The blurb is wearing its Hunters:

One mistake can cost you everything…

When you catch a twisted killer there should be a reward, right? What Acting Detective Inspector Logan McRae gets instead is a ‘development opportunity’ out in the depths of rural Aberdeenshire. Welcome to divisional policing – catching drug dealers, shop lifters, vandals and the odd escaped farm animal.

Then a little girl’s body washes up just outside the sleepy town of Banff, kicking off a massive manhunt. The Major Investigation Team is up from Aberdeen, wanting answers, and they don’t care who they trample over to get them.

Logan’s got enough on his plate keeping B Division together, but DCI Steel wants him back on her team. As his old colleagues stomp around the countryside, burning bridges, Logan gets dragged deeper and deeper into the investigation.

One thing’s clear: there are dangerous predators lurking in the wilds of Aberdeenshire, and not everyone’s going to get out of this alive…

The Final MinuteThat Simon Kernick like his thrills. He’s got these three protagonists — Dennis Milne, Mike Bolt and Tina Malone, who all take it in turns to feature in his explosive novels, and occasionally team-up. For his latest novel, The Final Minute, it’s Tina’s turn to take centre-stage:

The blurb is positively breathless with anxiety:

‘It’s night, and I’m in a strange house.

The lights are on, and and I’m standing outside a half-open door.

Feeling a terrible sense of forboding, I walk slowly inside.

And then I see her.

A woman lying sprawled across a huge double bed.

She’s dead. There’s blood everywhere.

And the most terrifying thing of all is that I think her killer might be me …’

A traumatic car-crash. A man with no memory, haunted by nightmares.

When the past comes calling in the most terrifying way imaginable, Matt Barron is forced to turn to the one person who can help.

Ex Met cop, turned private detective, Tina Boyd.

Soon they are both on the run .….

RunawayPeter May’s new novel is called Runaway, and it’s based on the time he and some pals ran away to London to be rock stars and ended up sleeping at Euston station. He’s already turned the experience into a song, and now it’s a crime novel, with a bit of murdery stuff added.

The blurb is struggling with the bridge:

In 1965, five teenage friends fled Glasgow for London to pursue their dream of musical stardom. Yet before year’s end three returned, and returned damaged.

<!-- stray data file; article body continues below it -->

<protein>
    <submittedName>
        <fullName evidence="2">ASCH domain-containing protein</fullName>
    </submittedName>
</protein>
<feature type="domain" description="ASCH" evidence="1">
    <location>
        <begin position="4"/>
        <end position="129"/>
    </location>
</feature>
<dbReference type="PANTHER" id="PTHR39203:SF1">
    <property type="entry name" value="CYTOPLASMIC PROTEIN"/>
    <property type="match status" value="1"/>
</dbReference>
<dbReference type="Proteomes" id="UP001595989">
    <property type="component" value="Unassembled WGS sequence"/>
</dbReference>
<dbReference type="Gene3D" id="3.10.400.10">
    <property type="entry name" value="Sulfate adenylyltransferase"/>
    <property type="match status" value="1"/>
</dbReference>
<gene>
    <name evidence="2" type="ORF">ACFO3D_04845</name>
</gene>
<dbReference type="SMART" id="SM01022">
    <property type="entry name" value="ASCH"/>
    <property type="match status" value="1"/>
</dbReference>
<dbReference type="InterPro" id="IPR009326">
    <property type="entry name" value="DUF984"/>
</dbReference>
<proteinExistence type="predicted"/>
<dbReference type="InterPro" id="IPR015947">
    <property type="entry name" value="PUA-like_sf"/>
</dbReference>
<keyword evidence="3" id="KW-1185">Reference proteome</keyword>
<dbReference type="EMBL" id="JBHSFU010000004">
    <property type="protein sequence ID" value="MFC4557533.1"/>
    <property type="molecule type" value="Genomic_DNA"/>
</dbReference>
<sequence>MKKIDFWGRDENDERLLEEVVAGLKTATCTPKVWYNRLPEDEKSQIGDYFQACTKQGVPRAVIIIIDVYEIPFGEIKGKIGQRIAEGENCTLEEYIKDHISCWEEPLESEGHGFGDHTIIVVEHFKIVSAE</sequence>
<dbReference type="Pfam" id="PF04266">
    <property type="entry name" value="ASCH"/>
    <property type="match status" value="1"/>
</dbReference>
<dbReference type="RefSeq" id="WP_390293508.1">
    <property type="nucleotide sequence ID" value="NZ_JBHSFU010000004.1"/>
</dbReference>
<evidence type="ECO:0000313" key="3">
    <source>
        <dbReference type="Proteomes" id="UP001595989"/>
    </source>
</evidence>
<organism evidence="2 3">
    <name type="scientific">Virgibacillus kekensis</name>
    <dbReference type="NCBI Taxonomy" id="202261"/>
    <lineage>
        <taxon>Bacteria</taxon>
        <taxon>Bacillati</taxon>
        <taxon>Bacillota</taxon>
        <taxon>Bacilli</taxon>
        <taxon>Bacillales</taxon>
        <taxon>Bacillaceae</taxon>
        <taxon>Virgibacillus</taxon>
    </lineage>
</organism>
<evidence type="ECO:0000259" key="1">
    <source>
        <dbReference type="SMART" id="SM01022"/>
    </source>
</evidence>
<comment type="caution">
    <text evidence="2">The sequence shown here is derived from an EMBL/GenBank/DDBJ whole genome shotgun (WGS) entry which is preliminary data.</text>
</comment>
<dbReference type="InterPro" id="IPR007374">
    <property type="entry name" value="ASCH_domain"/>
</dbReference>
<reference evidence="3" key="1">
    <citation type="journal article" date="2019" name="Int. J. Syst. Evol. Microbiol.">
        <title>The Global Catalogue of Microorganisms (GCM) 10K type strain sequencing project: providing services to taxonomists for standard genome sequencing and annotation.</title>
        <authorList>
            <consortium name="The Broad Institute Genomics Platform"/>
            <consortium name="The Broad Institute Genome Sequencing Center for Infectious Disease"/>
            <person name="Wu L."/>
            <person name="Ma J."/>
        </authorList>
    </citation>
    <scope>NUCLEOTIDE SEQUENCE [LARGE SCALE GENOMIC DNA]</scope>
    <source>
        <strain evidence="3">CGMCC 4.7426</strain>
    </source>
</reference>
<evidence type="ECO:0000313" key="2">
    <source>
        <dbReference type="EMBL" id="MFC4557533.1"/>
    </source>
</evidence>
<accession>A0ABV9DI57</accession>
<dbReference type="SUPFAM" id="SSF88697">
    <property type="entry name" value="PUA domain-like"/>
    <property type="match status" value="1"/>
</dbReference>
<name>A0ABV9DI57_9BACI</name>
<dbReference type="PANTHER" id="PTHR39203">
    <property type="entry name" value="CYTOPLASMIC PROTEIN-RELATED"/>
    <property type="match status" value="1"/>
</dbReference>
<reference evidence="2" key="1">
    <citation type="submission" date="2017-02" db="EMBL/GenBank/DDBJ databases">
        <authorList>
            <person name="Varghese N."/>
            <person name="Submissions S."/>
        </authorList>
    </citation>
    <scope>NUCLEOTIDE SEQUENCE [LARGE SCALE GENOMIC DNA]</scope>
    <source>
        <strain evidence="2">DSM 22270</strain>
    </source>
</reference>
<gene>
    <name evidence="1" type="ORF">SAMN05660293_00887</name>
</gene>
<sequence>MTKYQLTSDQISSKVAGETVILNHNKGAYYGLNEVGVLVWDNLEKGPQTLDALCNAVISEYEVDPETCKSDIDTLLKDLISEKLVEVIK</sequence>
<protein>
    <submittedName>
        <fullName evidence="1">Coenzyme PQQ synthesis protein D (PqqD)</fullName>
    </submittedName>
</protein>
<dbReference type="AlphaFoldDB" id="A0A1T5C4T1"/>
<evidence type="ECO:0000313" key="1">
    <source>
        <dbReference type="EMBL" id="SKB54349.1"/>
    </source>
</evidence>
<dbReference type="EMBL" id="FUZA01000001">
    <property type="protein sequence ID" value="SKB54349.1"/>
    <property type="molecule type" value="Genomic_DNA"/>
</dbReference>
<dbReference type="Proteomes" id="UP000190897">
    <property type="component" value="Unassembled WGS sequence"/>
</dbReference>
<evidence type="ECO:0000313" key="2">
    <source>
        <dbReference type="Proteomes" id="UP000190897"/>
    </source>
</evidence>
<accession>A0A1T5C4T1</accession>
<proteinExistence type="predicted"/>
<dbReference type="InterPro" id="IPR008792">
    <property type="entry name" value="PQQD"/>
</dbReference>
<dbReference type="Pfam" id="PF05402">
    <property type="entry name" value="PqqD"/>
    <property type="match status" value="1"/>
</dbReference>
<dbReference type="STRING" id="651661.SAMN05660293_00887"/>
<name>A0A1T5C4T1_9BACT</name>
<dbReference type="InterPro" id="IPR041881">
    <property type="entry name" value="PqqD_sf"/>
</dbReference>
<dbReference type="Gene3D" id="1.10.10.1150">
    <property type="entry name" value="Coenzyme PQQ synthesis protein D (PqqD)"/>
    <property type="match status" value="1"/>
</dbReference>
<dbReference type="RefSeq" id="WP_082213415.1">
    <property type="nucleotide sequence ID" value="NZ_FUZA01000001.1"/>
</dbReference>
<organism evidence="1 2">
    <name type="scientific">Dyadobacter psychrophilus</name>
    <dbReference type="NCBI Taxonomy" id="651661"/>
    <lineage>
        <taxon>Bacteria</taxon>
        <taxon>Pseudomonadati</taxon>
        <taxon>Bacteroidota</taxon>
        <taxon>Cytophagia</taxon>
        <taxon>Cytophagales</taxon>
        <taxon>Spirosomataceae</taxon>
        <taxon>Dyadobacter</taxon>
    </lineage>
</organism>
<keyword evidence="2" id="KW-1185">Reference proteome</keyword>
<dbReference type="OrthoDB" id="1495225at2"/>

In 2015, a brutal murder forces those three men, now in their sixties, to journey back to London and finally confront the dark truth they have run from for five decades.

Runaway is a crime novel covering fifty years of friendships solidified and severed, dreams shared and shattered and passions lit and extinguished; set against the backdrop of two unique and contrasting cities at two unique and contrasting periods of recent history.

May is doing a tour in Scotland to plug the book, by the way, and you can get details on those places and dates here.

The Liar's ChairAnd just to show that we don’t just plug grizzled veterans here, Rebecca Whitney’s book The Liar’s Chair is her debut novel.

Interestingly, she’s put the playlist of the music she listened to while writing the novel on Spotify — David Shire’s excellent soundtrack to The Conversation is in there — and the mood board for the novel, which features more toxic domestic drama, is on Pinterest.

Oh, wait, lets not forget the blurb:

Rachel Teller and her husband David appear happy, prosperous and fulfilled. The big house, the successful business . . . They have everything.

However, control, not love, fuels their relationship and David has no idea his wife indulges in drunken indiscretions. When Rachel kills a man in a hit and run, the meticulously maintained veneer over their life begins to crack.

Destroying all evidence of the accident, David insists they continue as normal. Rachel though is racked with guilt and as her behaviour becomes increasingly self-destructive she not only inflames David’s darker side, but also uncovers her own long-suppressed memories of shame. Can Rachel confront her past and atone for her terrible crime? Not if her husband has anything to do with it . . .

A startling, dark and audacious novel set in and around the Brighton streets, The Liar’s Chair will keep readers on the edge of their seats until the final page has been turned. A stunning psychological portrait of a woman in a toxic marriage, Rebecca Whitney’s debut will show that sometimes the darkest shadow holds the truth you have been hiding from . . .



Crime Thriller Book Log: Kernick, Chambers, Hilton & Beckett

Unknown-1Simon Kernick is one of those writers who kept knocking on the door of the writing business, and didn’t let a few rejection slips get him down. Sure enough, he made it as a writer – and a hugely successful one at that – and you can get the ins and outs of his journey on his website here.

Kernick’s tough coppers and pwopa nawty villains have proved a big success and his latest, Stay Alive, like all the other releases, is published in hardback and kindle on Thursday.

The blurb keeps it enigmatic:

One witness: You’re on a trip with your family, miles from anywhere. A shot rings out – and your whole life changes in an instant.

One secret: 
A woman is racing towards you, chased by three gunmen. Although you don’t know it, she harbours a deadly secret. She’s in terrible danger. And now you are too.

No escape: You’re running, terrified, desperate to find safety.

You know that the men hunting you have killed before.

And if they catch you, you’ll be next .

Unknown-2Kimberley Chambers was wondering what to do with her life when she was offered the opportunity to train as a hairdresser. Quite sensibly, she didn’t do that, she wrote a book instead.

She writes terrifically about how she found her vocation in life on her website. Do go and check it out if you require a kick up the writing jacksy.